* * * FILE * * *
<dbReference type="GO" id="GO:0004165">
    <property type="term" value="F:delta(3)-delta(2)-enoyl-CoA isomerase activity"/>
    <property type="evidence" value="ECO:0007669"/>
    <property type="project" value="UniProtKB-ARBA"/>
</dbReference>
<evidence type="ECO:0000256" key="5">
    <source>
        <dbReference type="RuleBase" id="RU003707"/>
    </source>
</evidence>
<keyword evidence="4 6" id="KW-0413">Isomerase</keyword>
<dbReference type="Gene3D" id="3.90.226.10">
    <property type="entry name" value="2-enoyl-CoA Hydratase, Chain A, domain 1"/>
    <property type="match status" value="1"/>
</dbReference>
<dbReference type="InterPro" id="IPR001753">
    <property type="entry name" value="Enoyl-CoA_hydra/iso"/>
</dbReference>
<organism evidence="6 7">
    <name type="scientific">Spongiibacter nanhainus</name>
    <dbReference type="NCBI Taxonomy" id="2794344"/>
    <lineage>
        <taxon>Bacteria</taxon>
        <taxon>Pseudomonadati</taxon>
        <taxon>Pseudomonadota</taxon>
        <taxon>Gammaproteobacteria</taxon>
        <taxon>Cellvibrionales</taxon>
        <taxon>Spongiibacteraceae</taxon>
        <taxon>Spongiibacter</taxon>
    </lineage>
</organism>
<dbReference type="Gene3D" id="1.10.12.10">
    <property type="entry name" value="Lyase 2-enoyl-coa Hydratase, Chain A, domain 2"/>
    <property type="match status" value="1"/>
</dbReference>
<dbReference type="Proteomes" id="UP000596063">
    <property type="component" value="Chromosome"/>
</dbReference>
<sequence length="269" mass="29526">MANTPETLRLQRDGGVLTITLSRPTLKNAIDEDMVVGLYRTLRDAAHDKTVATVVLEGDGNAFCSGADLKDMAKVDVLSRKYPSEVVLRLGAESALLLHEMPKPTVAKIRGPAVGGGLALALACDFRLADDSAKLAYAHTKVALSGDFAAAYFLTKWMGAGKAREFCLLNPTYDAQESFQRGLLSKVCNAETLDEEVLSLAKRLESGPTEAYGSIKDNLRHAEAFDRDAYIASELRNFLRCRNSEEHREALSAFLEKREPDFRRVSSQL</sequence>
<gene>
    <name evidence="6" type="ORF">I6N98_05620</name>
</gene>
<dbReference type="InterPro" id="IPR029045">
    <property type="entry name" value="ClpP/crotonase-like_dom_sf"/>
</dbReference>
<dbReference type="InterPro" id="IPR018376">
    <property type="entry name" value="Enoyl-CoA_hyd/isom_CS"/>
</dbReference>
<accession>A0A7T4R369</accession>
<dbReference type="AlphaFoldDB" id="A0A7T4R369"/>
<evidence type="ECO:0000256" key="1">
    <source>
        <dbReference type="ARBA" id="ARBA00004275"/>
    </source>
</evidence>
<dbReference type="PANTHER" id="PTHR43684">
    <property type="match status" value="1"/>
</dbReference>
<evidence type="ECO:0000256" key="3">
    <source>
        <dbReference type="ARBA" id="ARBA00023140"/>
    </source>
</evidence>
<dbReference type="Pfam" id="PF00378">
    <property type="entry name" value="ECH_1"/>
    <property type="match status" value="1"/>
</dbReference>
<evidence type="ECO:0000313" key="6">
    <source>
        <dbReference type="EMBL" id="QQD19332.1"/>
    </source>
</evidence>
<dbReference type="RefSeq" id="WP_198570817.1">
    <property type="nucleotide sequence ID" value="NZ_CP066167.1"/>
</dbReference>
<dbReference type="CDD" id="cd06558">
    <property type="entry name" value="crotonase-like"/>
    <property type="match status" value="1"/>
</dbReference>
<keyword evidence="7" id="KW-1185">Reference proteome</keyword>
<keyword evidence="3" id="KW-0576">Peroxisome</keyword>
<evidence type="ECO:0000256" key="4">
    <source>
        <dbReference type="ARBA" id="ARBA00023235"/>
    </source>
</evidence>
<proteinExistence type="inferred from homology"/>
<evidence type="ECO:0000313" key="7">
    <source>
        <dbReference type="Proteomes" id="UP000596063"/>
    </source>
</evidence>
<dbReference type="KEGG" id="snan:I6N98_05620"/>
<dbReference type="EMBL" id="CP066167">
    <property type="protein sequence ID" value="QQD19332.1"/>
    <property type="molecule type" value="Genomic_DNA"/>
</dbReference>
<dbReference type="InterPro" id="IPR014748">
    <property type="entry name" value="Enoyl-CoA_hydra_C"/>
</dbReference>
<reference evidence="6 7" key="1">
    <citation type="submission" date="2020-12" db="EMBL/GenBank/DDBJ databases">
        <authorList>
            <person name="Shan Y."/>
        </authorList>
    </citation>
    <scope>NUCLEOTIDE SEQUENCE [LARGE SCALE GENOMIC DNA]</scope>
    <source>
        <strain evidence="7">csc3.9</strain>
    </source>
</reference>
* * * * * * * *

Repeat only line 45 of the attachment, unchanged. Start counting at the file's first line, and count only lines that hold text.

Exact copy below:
</dbReference>